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Tips on how to ask for a raise

Date posted:  4/20/16 09:00:00 AM

When you put time and effort into your job, being appreciated and rewarded can help you see your hard work pays off. However, it isn't always that easy. Sometimes you need to present your case and request a raise or bonus by demonstrating the time and effort you have dedicated to your position.  

Forbes noted you should not remain silent if you are not satisfied with your current salary — especially if you put in a committed effort at work that makes you one of the most valuable employees at your company.

"Clearly most companies today are not looking for opportunities to hand out money," noted Lynn Taylor, a national workplace expert, according to Forbes. "During the boom era of the late '90s when talent was scarce and retention was top of mind, nearly the opposite was true. While the corporate landscape is different now, you shouldn't sit idly and feel dissatisfied in silence. If you have supportive evidence your salary is at sub-market levels, you should speak up."

While requesting a bump in salary can be difficult and intimidating, it's important that you recognize your value to a team. Follow these tips when requesting a raise:

Think from your boss's perspective 
According to the Harvard Business Review, you'll want to think about what your manager or boss wants to see in his or her employees and what qualities are most essential to the team.

"You have to think about why your boss should even consider granting your request," said Kathleen McGinn, professor of business administration at Harvard Business School.

Once you align your case with the goals your boss deems most important, you can better craft your pitch and increase your chances of landing a raise.

Back up your claims 
If you tell your boss you deserve a raise, it's critical that you can provide evidence of your success. Diana Faison, a partner with a leadership development firm, indicated that there is a method to asking for a raise and part of that method is plenty of preparation.

"If you don't prepare, you don't know what you're really asking for," said Faison

Have at least two different types of evidence which demonstrate why you are an ideal candidate for a raise. Consider what you have done to improve the business and what your worth is in the current marketplace. Enter the raise negotiation discussion with average salaries for your positions and a target amount by visiting websites that provide range information based on location and title.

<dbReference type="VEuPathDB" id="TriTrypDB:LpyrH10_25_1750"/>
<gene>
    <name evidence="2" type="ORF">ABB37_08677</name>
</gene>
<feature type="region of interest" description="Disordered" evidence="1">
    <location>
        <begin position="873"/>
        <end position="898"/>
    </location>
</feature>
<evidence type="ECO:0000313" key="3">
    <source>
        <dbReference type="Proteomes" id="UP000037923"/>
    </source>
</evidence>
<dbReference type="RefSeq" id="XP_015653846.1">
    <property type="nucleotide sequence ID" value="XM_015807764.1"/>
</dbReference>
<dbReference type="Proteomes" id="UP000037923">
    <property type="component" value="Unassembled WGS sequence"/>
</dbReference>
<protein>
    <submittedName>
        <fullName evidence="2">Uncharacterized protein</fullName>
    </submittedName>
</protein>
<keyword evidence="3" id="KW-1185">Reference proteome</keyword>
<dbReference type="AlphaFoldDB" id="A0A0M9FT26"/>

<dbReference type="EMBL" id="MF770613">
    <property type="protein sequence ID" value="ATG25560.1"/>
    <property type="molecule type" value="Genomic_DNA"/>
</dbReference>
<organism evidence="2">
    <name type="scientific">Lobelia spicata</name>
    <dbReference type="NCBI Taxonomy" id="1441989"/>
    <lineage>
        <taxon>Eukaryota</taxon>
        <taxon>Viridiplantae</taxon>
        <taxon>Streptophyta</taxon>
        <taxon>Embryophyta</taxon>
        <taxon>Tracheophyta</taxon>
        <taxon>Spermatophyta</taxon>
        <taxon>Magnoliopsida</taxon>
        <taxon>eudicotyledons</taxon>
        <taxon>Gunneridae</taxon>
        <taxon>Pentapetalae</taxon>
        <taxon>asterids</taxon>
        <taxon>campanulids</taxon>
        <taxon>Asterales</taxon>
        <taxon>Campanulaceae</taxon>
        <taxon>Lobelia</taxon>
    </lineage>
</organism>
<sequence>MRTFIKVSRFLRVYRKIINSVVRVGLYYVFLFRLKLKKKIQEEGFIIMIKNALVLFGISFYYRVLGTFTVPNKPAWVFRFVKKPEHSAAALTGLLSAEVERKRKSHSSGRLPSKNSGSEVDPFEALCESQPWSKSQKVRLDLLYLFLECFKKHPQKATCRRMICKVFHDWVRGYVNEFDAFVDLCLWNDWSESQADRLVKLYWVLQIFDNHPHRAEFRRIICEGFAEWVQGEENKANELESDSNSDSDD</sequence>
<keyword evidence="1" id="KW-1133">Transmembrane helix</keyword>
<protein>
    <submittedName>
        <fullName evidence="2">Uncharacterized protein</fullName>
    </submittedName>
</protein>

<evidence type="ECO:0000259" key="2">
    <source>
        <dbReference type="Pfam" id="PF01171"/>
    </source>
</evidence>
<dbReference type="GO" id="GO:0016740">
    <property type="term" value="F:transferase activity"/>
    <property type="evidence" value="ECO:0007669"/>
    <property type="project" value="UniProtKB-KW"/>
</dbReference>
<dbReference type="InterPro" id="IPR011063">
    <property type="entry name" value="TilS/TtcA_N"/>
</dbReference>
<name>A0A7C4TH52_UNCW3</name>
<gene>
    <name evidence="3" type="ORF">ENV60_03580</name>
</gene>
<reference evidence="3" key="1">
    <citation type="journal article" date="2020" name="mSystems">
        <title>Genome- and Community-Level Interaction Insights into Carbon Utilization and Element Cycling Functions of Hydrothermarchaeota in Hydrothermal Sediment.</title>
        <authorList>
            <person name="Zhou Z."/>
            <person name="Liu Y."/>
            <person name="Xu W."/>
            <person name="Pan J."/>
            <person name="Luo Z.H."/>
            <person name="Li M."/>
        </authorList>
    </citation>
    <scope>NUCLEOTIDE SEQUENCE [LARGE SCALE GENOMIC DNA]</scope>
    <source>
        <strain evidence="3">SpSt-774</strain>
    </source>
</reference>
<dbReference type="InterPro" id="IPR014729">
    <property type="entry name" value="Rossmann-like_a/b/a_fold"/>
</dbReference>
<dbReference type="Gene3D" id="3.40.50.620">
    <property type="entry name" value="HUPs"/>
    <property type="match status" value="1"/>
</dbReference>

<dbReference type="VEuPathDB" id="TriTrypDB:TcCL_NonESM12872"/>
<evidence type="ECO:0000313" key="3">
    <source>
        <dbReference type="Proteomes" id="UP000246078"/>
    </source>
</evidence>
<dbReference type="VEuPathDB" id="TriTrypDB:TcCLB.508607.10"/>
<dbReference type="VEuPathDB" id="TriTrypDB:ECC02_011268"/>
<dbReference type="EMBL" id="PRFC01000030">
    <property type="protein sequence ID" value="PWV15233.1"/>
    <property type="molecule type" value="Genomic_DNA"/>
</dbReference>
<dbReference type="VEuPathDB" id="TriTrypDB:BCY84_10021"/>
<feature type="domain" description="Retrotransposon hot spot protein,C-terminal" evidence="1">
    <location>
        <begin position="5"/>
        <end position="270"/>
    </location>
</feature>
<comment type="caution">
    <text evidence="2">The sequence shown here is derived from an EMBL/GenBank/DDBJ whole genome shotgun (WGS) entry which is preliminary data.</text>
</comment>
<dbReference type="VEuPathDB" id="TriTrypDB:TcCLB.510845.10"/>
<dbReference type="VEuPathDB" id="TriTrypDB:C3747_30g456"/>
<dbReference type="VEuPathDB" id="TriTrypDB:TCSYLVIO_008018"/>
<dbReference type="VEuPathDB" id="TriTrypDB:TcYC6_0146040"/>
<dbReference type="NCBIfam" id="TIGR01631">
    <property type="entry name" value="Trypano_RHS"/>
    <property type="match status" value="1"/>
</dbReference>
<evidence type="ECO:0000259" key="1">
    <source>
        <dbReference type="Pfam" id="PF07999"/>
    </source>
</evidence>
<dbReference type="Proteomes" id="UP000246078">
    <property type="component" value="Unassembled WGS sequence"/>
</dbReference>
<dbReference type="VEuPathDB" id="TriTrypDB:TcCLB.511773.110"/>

Determine your value 
Forbes indicated that knowing what you are worth before requesting a raise is critical. 

"Look at salary surveys, cost-of-living comparisons, and rates of compensation within your organization, if possible," said Dr. Katharine Brooks, the executive director of the office of personal and career development at Wake Forrest University, according to Forbes. "If you are aware that colleagues are earning more than you, tread carefully. You don't want to put others in a negative light or violate a corporate written or unwritten rule about knowing what others earn. Simply present what the field generally pays, and why you believe your performance is at the top of your field." 

Practice makes perfect 
The Harvard Business Review insisted that practicing your pitch aloud and with friends or family members is a great way to perfect delivery. It may be helpful to record yourself or practice in front of a mirror to ensure you are as prepared as possible. 

By practicing your pitch multiple times, you can feel more confident when you make your case and present it to your boss. Rehearsing also will help reduce the likelihood of stumbling, rushing through or missing important points.

"You've got to be calm, and conversational, and to establish an air of collaboration," said Faison, according to the Harvard Business Review.

Keep moving forward 
When speaking with your boss or manager, do not rely solely on your past achievements. You should also explain how you will continue to perpetuate success in your position with the company and that you are committed to growing the business. 

"You've got to understand what is it they value, what it is it that's important to them, how are you making their lives better as well as the company's," added Faison.

Go for it 
If you believe the time and energy you dedicate to an operation deserves more money, don't be hesitant to ask. Salary.com indicated while it might be stressful and sometimes awkward, without asking, you'll never know if you could have made a higher salary. 

Keep in mind that unless you throw co-workers under the bus or approach your boss in an unprofessional manner, the worst thing that can happen is having your request denied. The Harvard Business Review suggesting having additional benefits in mind that you would be willing to accept in place of a salary increase. Consider accepting employee stock options or flexible work hours. 

If your boss still says no, find out ways you can improve your performance. 

"Ask what tasks you can take on, what changes you can make in your job that would lead to that raise," said Kathleen McGinn, a professor of business at Harvard Business School.

Getting a raise is a wonderful feeling, but sometimes it's up to you to bring it up and present your case.